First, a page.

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What Did We Learn From ESPN The Magazine's Bay Area Issue?

Scott Lucas | October 4, 2013 | Lifestyle Story City Life

ESPN The Magazine just put out an issue entirely focused on the Bay Area. It's pretty great stuff, with articles about everybody from the 49ers to the A's. You should go read the whole thing, actually. But here are our favorite moments:

1. The owner of the 49ers, Jed York is an almost crier: "Jed York holds two cuff links and begins to cry. He catches himself, though, his eyes red and glassy. He always catches himself. York—by title the 49ers CEO, by inheritance the owner, by his own characterization the steward—isn't a crier. He's an almost crier."

2. York also inherited the family temper: "After the 49ers dropped the 2010 opener against the Seahawks, York stalked into the San Francisco locker room and pounded a chair against a wall until it broke."

3. Eddie D is doing just fine these days: "He says Louisiana was a 'blessing in disguise,' because it forced him to look clearly at himself and his life. He rebuilt the family's real estate business, and his net worth is now $2.6 billion."

4. Not even Oakland fans seems to want the A's to stay in town: "A grassroots organization called Save Oakland Sports started a petition to let owners and politicians know the city wants to keep its teams; through mid-September a grand total of 832 people had signed it. The president of SOS -- a group formed to raise public awareness and, presumably, hell -- didn't respond to an interview request."

5. Opposing players go to absurd lengths not to stay in Oakland: "The Rays stayed in San Francisco for a late August weekend series even though they knew the Bay Bridge would be closed. It took the team bus nearly two hours to get to the Coliseum on Friday afternoon. David Price, that night's starting pitcher, paid $202 for a cab ride."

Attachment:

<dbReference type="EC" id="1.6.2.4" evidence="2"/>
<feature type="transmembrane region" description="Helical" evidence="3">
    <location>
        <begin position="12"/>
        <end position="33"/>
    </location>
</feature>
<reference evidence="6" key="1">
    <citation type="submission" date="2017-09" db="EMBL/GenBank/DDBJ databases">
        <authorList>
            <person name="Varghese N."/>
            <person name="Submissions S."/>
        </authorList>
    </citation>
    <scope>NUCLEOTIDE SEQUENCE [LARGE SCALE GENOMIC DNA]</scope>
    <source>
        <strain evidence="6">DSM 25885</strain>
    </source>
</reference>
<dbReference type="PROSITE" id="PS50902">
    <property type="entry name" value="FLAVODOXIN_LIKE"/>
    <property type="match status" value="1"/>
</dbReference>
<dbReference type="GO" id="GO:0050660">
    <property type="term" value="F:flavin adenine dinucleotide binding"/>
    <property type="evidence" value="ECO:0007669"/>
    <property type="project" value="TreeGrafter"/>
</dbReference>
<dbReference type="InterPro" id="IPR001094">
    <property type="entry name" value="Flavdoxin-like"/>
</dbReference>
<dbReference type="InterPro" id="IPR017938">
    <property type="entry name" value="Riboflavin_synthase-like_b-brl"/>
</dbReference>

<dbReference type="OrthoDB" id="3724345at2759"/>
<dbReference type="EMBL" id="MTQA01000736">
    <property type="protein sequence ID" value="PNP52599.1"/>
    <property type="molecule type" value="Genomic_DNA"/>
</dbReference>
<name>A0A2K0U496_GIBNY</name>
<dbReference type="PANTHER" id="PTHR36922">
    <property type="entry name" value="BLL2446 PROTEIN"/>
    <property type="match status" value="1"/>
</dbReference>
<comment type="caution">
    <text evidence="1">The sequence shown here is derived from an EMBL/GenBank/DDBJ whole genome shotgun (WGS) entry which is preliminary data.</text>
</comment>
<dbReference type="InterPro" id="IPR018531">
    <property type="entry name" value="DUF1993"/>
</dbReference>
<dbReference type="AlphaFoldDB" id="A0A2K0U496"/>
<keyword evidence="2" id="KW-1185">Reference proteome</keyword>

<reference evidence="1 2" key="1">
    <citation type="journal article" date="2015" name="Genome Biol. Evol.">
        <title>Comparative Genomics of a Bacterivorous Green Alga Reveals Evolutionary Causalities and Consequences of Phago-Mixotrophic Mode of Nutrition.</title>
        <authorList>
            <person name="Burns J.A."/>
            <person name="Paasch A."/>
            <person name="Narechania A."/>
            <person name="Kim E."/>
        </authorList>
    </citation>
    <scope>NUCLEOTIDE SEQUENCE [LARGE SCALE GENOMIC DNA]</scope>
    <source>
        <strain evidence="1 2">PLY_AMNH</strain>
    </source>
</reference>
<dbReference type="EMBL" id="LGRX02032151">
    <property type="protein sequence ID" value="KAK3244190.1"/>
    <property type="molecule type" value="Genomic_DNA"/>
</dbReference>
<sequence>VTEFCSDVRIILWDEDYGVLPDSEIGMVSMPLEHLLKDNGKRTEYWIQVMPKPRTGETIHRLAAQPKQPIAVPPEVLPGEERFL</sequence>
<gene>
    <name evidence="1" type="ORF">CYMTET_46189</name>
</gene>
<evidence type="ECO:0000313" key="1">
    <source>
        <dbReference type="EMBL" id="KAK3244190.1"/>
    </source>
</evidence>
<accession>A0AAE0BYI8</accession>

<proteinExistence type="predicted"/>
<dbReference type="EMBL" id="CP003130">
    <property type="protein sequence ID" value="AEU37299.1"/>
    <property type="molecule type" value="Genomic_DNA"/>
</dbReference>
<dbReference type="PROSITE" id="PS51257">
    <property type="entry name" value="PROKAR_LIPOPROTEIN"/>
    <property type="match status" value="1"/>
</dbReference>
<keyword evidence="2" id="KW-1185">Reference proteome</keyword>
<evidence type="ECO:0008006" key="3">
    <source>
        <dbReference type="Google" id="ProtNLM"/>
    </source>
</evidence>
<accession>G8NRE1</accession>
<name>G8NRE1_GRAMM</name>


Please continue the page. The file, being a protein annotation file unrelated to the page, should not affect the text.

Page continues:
6. The A's are going to the playoffs because they eat cookies: "'I started going to A's games in the late 1980s,' Connie Amarel says. 'They were in a big slump, and I thought, I'm just gonna make some good-luck cookies. I grew up in Ohio, and I guess when somebody was having a hard time you made them cookies.' Ater her first batch, she saw Terry Steinbach, then the A's catcher, signing autographs, and she asked if he got her treats. 'Those helped me hit a home run,' he told her. 'Bring some more.' So she did, and does. She'll bake 5,000 cookies for the A's this year, a variety of recipes that she punctuates with yellow and green M&Ms ordered in 5-pound shipments from Las Vegas."

7. Stanford football coach David Shaw could have been the next Peter Thiel: "Two decades ago, shortly before graduating from Stanford, he had a job waiting for him on Sand Hill Road, the venture capital mecca that separates the university from the rest of Silicon Valley. When he turned down the offer to take a coaching gig at Western Washington, his mother, Gay, sobbed."

Read more at ESPN The Magazine.

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